detailed History of the overthrow of Jerusalem, as connected
with the Scripture Prophecies; than a compilation from the
works of these various authors in conjunction with that of
Josephus; and consequently the degree of merit must be
trifling that can accrue to an attempt of this nature.
But however small the merit, the utility of such an
undertaking is evidently great; not only as it furnishes a
most signal assurance that the vengeance of heaven is the
inevitable consequence of national guilt; but as it confirms
the accomplishment of the most ancient prophecies;
corroborates the authenticity of the gospel; and stamps the
divine character of Him by whom that gospel was delivered,
prophecy stands eminently distinguished by its singular
importance and the great variety of matter which it
embraces, affording so decisive, so irresistible a proof of
the divine authority of our religion, Bp. Porteus.]
With a desire to attain these important ends, the works of
the authors alluded to have been impartially, though not
indiscriminately, employed in drawing up the following
pages: and such an account is presented to the reader as may
[Quod si quis
Servatoris nostri verba cum iis comparet, quae ad codem
Scriptore de universo bello commemorata sunt, fieri non
potest quin admiretur praescientiam ac predictionem
Servatoris nostri, earn que vere divinam et supra modum
stupendam esse fateatur.] at one view, make him
acquainted with the Jewish and Roman histories, so far as
they are connected with the subject of the work; with the
City and Temple of Jerusalem as they were standing at the
time of Christ’s appearance, and for some time afterwards;
with the various stages and proceedings of this destructive
siege; and with every corresponding particular recorded in
Holy Writ; in the order of their occurrence.
Nothing appears better calculated to reward the attention of
the serious observer of religion, than the contemplation of
this part of the Jewish History, and. its connection with
the writings of the Evangelists; for, as Eusebius has
remarked—”If any man will compare the words of our Saviour
with the whole History of the Jewish war, as related by
Josephus; he cannot forbear to admire and acknowledge our
Lord’s prescience and prediction to be wonderful above
nature, and truly divine:” [Euseb,
Eccl. Hist. iii. 7.] nor
does it seem less probable that he could fail to be forcibly
struck with the completion of those predictions also of the
ancient prophets, [The
prophecies of the Old Testament referring to the former
destruction of Jerusalem by Nebuchadnezzar, were most of
them fulfilled a second time by Titus; indeed, they apppear
to bear a particular reference to this latter siege.]
which though not so singularly precise, or so remarkable, as
those of our Saviour; from their antiquity and evident
application, in no less a degree establish the revered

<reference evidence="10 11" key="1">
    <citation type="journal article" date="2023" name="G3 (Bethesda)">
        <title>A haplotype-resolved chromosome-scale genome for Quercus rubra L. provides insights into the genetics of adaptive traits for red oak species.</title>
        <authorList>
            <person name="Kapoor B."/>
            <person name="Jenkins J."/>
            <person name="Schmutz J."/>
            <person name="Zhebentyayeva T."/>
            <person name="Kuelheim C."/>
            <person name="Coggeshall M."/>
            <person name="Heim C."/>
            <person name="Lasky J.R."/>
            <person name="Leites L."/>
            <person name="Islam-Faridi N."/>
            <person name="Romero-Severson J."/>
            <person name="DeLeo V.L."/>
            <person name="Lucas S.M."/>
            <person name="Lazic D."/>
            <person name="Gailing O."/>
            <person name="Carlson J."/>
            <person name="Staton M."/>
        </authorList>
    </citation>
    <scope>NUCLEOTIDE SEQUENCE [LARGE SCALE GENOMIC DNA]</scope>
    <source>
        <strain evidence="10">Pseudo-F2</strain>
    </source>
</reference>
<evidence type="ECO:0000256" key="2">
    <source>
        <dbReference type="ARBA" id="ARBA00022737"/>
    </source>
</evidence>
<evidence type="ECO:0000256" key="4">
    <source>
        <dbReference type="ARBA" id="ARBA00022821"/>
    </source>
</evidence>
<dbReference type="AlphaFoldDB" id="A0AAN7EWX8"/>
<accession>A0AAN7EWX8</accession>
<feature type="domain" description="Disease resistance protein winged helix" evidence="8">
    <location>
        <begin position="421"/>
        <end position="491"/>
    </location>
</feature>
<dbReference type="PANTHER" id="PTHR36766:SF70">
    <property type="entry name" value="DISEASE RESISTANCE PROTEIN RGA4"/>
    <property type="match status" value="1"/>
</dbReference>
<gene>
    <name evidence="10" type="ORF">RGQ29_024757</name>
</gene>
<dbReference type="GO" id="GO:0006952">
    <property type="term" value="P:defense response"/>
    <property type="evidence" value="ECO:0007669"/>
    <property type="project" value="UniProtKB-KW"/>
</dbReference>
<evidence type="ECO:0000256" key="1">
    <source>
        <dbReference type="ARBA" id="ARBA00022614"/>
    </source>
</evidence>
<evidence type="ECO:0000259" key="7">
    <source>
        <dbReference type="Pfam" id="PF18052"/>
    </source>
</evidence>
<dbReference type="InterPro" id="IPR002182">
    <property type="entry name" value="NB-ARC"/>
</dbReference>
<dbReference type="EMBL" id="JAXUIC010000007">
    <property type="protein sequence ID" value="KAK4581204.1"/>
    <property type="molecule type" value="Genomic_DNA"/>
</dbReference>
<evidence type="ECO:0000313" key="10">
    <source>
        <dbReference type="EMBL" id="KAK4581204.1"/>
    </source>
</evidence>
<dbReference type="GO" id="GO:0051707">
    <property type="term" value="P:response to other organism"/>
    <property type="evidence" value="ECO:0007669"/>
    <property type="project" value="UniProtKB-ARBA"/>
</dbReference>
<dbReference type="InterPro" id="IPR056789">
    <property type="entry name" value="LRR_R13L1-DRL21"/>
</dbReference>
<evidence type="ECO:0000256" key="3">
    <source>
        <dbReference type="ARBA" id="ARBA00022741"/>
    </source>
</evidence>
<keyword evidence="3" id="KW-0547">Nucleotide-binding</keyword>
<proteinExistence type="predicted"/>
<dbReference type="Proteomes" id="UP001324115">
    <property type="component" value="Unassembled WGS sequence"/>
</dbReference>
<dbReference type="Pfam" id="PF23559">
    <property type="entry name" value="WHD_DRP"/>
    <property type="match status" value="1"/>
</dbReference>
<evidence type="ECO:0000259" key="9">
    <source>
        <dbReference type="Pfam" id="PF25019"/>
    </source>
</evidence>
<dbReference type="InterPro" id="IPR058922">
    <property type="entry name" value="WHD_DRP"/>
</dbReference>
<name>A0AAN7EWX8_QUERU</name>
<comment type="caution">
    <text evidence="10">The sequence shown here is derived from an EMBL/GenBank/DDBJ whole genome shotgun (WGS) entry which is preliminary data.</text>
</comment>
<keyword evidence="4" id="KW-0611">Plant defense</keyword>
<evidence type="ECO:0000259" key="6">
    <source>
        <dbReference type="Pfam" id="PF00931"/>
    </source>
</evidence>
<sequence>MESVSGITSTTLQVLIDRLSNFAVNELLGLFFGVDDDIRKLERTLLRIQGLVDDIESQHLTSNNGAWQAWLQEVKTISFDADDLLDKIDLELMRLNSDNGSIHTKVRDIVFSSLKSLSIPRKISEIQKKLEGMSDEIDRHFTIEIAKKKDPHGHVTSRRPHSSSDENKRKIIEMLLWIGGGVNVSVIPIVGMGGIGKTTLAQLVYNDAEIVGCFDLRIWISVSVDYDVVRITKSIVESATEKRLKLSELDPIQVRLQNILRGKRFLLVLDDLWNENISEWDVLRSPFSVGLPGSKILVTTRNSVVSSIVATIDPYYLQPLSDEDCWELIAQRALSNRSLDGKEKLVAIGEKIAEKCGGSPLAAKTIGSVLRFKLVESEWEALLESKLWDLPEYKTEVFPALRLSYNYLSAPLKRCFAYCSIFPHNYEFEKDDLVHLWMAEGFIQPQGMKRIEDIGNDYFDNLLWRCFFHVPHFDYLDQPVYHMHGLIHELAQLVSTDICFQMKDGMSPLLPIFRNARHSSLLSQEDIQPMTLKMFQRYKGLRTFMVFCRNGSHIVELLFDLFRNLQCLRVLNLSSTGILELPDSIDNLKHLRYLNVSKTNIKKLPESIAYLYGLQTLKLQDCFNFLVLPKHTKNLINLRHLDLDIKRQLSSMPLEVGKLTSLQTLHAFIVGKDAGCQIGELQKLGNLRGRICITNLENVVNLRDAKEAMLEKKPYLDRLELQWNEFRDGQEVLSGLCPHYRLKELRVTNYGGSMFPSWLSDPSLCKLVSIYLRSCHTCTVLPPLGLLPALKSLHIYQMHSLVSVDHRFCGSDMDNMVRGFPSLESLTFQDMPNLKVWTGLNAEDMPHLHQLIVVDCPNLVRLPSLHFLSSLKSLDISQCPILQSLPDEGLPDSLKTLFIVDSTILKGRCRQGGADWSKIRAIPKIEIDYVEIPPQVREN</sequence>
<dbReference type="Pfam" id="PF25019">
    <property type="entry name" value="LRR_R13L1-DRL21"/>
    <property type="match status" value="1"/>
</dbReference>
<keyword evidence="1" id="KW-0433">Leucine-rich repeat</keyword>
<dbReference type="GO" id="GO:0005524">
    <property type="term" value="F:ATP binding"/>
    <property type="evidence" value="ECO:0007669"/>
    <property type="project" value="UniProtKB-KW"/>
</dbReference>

characters of those by whom they were spoken; and the
infinite power and wisdom of Him, by whose spirit they were
made to shew and promulgate the mysteries of futurity.
If we want reasons for believing in a divine revelation,
what stronger proofs can be brought in confirmation of its
truth, than the plain discovery of the fulfilment of those
things which that revelation has predicted: predicted too,
to substantiate its validity, and to confirm the assurances
that the conditions it Imposes are those best calculated to
benefit mankind? If then, by shewing the predictions of a
prophet to have been verified after his death, the character
of that prophet is confirmed; and as none can see into
futurity but God alone; that, therefore, the prophet has
been directed by the divine spirit: and consequently that
nothing he has spoken professedly in his prophetic character
can be otherwise than true ; it follows that a revelation of
the will of God to man is established whenever such
declarations are proved to have been fulfilled; and the
importance of the objects to which the obedience of mankind
has thus been directed, is rendered at the same time equally
conspicuous. Now, though the certainty of a divine
revelation may have been abundantly manifested by the
completion of a variety of other scripture prophecies, as
well as by those now under consideration; yet, by bringing
the History of the Siege and Destruction of Jerusalem into a
form calculated to excite an interest in the mind even of an
indifferent reader; and to set the events, as they occur, on
a parallel with the prophecies which relate to them; it
surely appears highly probable that a more ready assent to
the truth of the scriptures will be given, a seriousness and
application to their subject may be induced, and a stronger,
if not a confirmed belief of revelation, finally extorted.
If objects so great and desirable as these, can be obtained
by such investigations, their utility is manifestly obvious:
and he, who by a work of this description can so far
interest his reader as to induce him to make further